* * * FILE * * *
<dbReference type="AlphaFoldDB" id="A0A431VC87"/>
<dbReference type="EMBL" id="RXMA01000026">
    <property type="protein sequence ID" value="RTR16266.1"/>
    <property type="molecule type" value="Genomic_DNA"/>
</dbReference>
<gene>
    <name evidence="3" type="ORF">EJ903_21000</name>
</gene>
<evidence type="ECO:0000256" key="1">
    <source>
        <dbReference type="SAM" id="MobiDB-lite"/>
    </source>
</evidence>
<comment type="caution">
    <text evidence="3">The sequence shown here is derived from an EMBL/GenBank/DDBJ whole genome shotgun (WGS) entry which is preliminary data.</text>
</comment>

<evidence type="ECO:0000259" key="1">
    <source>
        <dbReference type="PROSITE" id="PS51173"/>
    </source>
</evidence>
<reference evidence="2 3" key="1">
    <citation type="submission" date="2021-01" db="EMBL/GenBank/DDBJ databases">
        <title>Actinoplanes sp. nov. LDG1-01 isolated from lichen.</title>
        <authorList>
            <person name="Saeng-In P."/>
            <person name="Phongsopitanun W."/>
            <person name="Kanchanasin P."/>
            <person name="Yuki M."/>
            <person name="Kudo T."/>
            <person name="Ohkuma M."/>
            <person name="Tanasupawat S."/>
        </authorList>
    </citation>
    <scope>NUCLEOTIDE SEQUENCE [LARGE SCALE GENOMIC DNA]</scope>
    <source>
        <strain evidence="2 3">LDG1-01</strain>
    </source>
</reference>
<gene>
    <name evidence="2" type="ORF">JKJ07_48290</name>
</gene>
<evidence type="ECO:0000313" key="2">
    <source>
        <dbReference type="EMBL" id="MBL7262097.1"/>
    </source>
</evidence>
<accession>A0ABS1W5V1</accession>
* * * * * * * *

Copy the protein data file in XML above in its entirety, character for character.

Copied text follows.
<dbReference type="AlphaFoldDB" id="A0A431VC87"/>
<dbReference type="EMBL" id="RXMA01000026">
    <property type="protein sequence ID" value="RTR16266.1"/>
    <property type="molecule type" value="Genomic_DNA"/>
</dbReference>
<gene>
    <name evidence="3" type="ORF">EJ903_21000</name>
</gene>
<evidence type="ECO:0000256" key="1">
    <source>
        <dbReference type="SAM" id="MobiDB-lite"/>
    </source>
</evidence>
<comment type="caution">
    <text evidence="3">The sequence shown here is derived from an EMBL/GenBank/DDBJ whole genome shotgun (WGS) entry which is preliminary data.</text>
</comment>

<evidence type="ECO:0000259" key="1">
    <source>
        <dbReference type="PROSITE" id="PS51173"/>
    </source>
</evidence>
<reference evidence="2 3" key="1">
    <citation type="submission" date="2021-01" db="EMBL/GenBank/DDBJ databases">
        <title>Actinoplanes sp. nov. LDG1-01 isolated from lichen.</title>
        <authorList>
            <person name="Saeng-In P."/>
            <person name="Phongsopitanun W."/>
            <person name="Kanchanasin P."/>
            <person name="Yuki M."/>
            <person name="Kudo T."/>
            <person name="Ohkuma M."/>
            <person name="Tanasupawat S."/>
        </authorList>
    </citation>
    <scope>NUCLEOTIDE SEQUENCE [LARGE SCALE GENOMIC DNA]</scope>
    <source>
        <strain evidence="2 3">LDG1-01</strain>
    </source>
</reference>
<gene>
    <name evidence="2" type="ORF">JKJ07_48290</name>
</gene>
<evidence type="ECO:0000313" key="2">
    <source>
        <dbReference type="EMBL" id="MBL7262097.1"/>
    </source>
</evidence>
<accession>A0ABS1W5V1</accession>